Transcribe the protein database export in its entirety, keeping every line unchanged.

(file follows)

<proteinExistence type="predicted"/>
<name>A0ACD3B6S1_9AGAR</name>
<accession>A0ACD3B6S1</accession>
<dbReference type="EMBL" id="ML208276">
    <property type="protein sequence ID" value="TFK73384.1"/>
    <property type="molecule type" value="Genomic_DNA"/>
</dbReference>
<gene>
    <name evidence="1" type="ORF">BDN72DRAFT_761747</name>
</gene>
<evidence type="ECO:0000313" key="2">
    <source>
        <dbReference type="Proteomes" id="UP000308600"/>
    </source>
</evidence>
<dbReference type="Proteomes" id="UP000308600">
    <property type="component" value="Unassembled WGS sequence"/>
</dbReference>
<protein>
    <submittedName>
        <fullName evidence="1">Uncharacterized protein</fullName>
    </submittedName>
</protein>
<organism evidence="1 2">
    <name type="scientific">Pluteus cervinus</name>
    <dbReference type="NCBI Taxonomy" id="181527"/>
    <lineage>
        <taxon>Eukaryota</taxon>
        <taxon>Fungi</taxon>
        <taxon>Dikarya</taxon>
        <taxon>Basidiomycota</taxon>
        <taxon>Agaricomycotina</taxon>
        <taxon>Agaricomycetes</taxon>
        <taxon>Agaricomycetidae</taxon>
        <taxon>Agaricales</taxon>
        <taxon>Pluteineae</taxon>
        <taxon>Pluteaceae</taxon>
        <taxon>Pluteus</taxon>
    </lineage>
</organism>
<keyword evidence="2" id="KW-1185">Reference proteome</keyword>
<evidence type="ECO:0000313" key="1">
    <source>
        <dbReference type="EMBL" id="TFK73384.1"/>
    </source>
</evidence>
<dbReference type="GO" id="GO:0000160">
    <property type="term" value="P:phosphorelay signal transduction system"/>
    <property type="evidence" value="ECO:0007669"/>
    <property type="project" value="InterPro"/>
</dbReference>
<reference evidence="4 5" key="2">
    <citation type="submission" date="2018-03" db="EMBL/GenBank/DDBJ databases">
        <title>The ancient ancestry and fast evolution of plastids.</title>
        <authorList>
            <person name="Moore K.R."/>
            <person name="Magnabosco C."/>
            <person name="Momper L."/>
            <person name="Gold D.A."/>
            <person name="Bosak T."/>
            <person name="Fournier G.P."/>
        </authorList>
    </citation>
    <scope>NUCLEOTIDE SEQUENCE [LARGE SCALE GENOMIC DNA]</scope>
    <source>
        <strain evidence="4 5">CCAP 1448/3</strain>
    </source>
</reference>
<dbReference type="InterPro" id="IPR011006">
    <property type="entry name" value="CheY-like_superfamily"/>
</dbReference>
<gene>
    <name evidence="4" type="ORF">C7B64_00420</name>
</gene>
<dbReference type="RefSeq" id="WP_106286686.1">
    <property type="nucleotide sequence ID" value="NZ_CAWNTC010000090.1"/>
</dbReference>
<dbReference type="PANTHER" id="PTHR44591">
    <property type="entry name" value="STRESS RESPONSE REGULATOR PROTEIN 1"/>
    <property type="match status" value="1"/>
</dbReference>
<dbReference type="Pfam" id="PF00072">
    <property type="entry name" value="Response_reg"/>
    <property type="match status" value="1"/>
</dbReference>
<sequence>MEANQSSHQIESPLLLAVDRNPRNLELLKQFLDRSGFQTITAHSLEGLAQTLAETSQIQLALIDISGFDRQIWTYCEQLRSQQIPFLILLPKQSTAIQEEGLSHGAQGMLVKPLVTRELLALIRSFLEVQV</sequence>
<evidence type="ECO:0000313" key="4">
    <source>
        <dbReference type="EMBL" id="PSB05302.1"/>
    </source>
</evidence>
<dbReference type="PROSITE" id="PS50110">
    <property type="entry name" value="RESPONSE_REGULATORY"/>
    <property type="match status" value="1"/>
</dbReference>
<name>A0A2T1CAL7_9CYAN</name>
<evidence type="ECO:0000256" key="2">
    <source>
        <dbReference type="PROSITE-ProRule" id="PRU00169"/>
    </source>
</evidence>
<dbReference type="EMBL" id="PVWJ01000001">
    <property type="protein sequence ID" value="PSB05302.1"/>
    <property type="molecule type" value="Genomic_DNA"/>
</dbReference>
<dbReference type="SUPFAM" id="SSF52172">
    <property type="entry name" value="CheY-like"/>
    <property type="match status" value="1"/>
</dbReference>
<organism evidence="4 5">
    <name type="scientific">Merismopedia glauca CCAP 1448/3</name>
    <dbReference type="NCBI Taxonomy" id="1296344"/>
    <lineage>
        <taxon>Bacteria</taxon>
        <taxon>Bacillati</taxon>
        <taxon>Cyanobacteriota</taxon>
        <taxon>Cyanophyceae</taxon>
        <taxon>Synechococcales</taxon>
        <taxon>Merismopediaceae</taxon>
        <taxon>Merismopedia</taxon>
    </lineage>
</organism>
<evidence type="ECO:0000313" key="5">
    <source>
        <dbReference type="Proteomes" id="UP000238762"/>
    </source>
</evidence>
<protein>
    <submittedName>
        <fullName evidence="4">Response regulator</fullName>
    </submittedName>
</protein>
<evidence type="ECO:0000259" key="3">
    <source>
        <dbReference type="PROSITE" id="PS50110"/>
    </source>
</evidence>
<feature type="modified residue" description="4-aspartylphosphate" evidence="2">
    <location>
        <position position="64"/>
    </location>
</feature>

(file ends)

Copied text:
<proteinExistence type="predicted"/>
<name>A0ACD3B6S1_9AGAR</name>
<accession>A0ACD3B6S1</accession>
<dbReference type="EMBL" id="ML208276">
    <property type="protein sequence ID" value="TFK73384.1"/>
    <property type="molecule type" value="Genomic_DNA"/>
</dbReference>
<gene>
    <name evidence="1" type="ORF">BDN72DRAFT_761747</name>
</gene>
<evidence type="ECO:0000313" key="2">
    <source>
        <dbReference type="Proteomes" id="UP000308600"/>
    </source>
</evidence>
<dbReference type="Proteomes" id="UP000308600">
    <property type="component" value="Unassembled WGS sequence"/>
</dbReference>
<protein>
    <submittedName>
        <fullName evidence="1">Uncharacterized protein</fullName>
    </submittedName>
</protein>
<organism evidence="1 2">
    <name type="scientific">Pluteus cervinus</name>
    <dbReference type="NCBI Taxonomy" id="181527"/>
    <lineage>
        <taxon>Eukaryota</taxon>
        <taxon>Fungi</taxon>
        <taxon>Dikarya</taxon>
        <taxon>Basidiomycota</taxon>
        <taxon>Agaricomycotina</taxon>
        <taxon>Agaricomycetes</taxon>
        <taxon>Agaricomycetidae</taxon>
        <taxon>Agaricales</taxon>
        <taxon>Pluteineae</taxon>
        <taxon>Pluteaceae</taxon>
        <taxon>Pluteus</taxon>
    </lineage>
</organism>
<keyword evidence="2" id="KW-1185">Reference proteome</keyword>
<evidence type="ECO:0000313" key="1">
    <source>
        <dbReference type="EMBL" id="TFK73384.1"/>
    </source>
</evidence>
<dbReference type="GO" id="GO:0000160">
    <property type="term" value="P:phosphorelay signal transduction system"/>
    <property type="evidence" value="ECO:0007669"/>
    <property type="project" value="InterPro"/>
</dbReference>
<reference evidence="4 5" key="2">
    <citation type="submission" date="2018-03" db="EMBL/GenBank/DDBJ databases">
        <title>The ancient ancestry and fast evolution of plastids.</title>
        <authorList>
            <person name="Moore K.R."/>
            <person name="Magnabosco C."/>
            <person name="Momper L."/>
            <person name="Gold D.A."/>
            <person name="Bosak T."/>
            <person name="Fournier G.P."/>
        </authorList>
    </citation>
    <scope>NUCLEOTIDE SEQUENCE [LARGE SCALE GENOMIC DNA]</scope>
    <source>
        <strain evidence="4 5">CCAP 1448/3</strain>
    </source>
</reference>
<dbReference type="InterPro" id="IPR011006">
    <property type="entry name" value="CheY-like_superfamily"/>
</dbReference>
<gene>
    <name evidence="4" type="ORF">C7B64_00420</name>
</gene>
<dbReference type="RefSeq" id="WP_106286686.1">
    <property type="nucleotide sequence ID" value="NZ_CAWNTC010000090.1"/>
</dbReference>
<dbReference type="PANTHER" id="PTHR44591">
    <property type="entry name" value="STRESS RESPONSE REGULATOR PROTEIN 1"/>
    <property type="match status" value="1"/>
</dbReference>
<dbReference type="Pfam" id="PF00072">
    <property type="entry name" value="Response_reg"/>
    <property type="match status" value="1"/>
</dbReference>
<sequence>MEANQSSHQIESPLLLAVDRNPRNLELLKQFLDRSGFQTITAHSLEGLAQTLAETSQIQLALIDISGFDRQIWTYCEQLRSQQIPFLILLPKQSTAIQEEGLSHGAQGMLVKPLVTRELLALIRSFLEVQV</sequence>
<evidence type="ECO:0000313" key="4">
    <source>
        <dbReference type="EMBL" id="PSB05302.1"/>
    </source>
</evidence>
<dbReference type="PROSITE" id="PS50110">
    <property type="entry name" value="RESPONSE_REGULATORY"/>
    <property type="match status" value="1"/>
</dbReference>
<name>A0A2T1CAL7_9CYAN</name>
<evidence type="ECO:0000256" key="2">
    <source>
        <dbReference type="PROSITE-ProRule" id="PRU00169"/>
    </source>
</evidence>
<dbReference type="EMBL" id="PVWJ01000001">
    <property type="protein sequence ID" value="PSB05302.1"/>
    <property type="molecule type" value="Genomic_DNA"/>
</dbReference>
<dbReference type="SUPFAM" id="SSF52172">
    <property type="entry name" value="CheY-like"/>
    <property type="match status" value="1"/>
</dbReference>
<organism evidence="4 5">
    <name type="scientific">Merismopedia glauca CCAP 1448/3</name>
    <dbReference type="NCBI Taxonomy" id="1296344"/>
    <lineage>
        <taxon>Bacteria</taxon>
        <taxon>Bacillati</taxon>
        <taxon>Cyanobacteriota</taxon>
        <taxon>Cyanophyceae</taxon>
        <taxon>Synechococcales</taxon>
        <taxon>Merismopediaceae</taxon>
        <taxon>Merismopedia</taxon>
    </lineage>
</organism>
<evidence type="ECO:0000313" key="5">
    <source>
        <dbReference type="Proteomes" id="UP000238762"/>
    </source>
</evidence>
<protein>
    <submittedName>
        <fullName evidence="4">Response regulator</fullName>
    </submittedName>
</protein>
<evidence type="ECO:0000259" key="3">
    <source>
        <dbReference type="PROSITE" id="PS50110"/>
    </source>
</evidence>
<feature type="modified residue" description="4-aspartylphosphate" evidence="2">
    <location>
        <position position="64"/>
    </location>
</feature>